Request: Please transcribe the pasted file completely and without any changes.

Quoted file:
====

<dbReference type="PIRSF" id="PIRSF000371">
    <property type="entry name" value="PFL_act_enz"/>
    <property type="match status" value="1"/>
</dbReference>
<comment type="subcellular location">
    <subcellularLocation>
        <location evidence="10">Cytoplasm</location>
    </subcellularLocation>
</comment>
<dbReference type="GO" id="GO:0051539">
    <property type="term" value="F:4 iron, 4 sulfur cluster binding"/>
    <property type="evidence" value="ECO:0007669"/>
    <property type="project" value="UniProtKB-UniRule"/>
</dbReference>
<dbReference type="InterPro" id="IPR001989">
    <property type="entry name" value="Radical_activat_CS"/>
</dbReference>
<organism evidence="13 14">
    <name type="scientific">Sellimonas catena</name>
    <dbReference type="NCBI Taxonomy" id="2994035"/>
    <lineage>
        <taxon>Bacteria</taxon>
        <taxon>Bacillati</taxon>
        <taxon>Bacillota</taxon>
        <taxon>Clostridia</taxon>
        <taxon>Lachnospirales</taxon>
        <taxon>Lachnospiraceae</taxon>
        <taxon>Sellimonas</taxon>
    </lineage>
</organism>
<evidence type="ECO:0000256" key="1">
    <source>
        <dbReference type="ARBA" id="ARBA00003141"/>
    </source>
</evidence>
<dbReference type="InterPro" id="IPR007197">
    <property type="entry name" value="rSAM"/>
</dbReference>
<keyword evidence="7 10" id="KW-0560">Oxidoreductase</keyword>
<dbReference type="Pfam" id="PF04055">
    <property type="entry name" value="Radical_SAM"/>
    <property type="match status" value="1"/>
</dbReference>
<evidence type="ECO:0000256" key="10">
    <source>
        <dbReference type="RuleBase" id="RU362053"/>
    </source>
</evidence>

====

<dbReference type="PIRSF" id="PIRSF000371">
    <property type="entry name" value="PFL_act_enz"/>
    <property type="match status" value="1"/>
</dbReference>
<comment type="subcellular location">
    <subcellularLocation>
        <location evidence="10">Cytoplasm</location>
    </subcellularLocation>
</comment>
<dbReference type="GO" id="GO:0051539">
    <property type="term" value="F:4 iron, 4 sulfur cluster binding"/>
    <property type="evidence" value="ECO:0007669"/>
    <property type="project" value="UniProtKB-UniRule"/>
</dbReference>
<dbReference type="InterPro" id="IPR001989">
    <property type="entry name" value="Radical_activat_CS"/>
</dbReference>
<organism evidence="13 14">
    <name type="scientific">Sellimonas catena</name>
    <dbReference type="NCBI Taxonomy" id="2994035"/>
    <lineage>
        <taxon>Bacteria</taxon>
        <taxon>Bacillati</taxon>
        <taxon>Bacillota</taxon>
        <taxon>Clostridia</taxon>
        <taxon>Lachnospirales</taxon>
        <taxon>Lachnospiraceae</taxon>
        <taxon>Sellimonas</taxon>
    </lineage>
</organism>
<evidence type="ECO:0000256" key="1">
    <source>
        <dbReference type="ARBA" id="ARBA00003141"/>
    </source>
</evidence>
<dbReference type="InterPro" id="IPR007197">
    <property type="entry name" value="rSAM"/>
</dbReference>
<keyword evidence="7 10" id="KW-0560">Oxidoreductase</keyword>
<dbReference type="Pfam" id="PF04055">
    <property type="entry name" value="Radical_SAM"/>
    <property type="match status" value="1"/>
</dbReference>
<evidence type="ECO:0000256" key="10">
    <source>
        <dbReference type="RuleBase" id="RU362053"/>
    </source>
</evidence>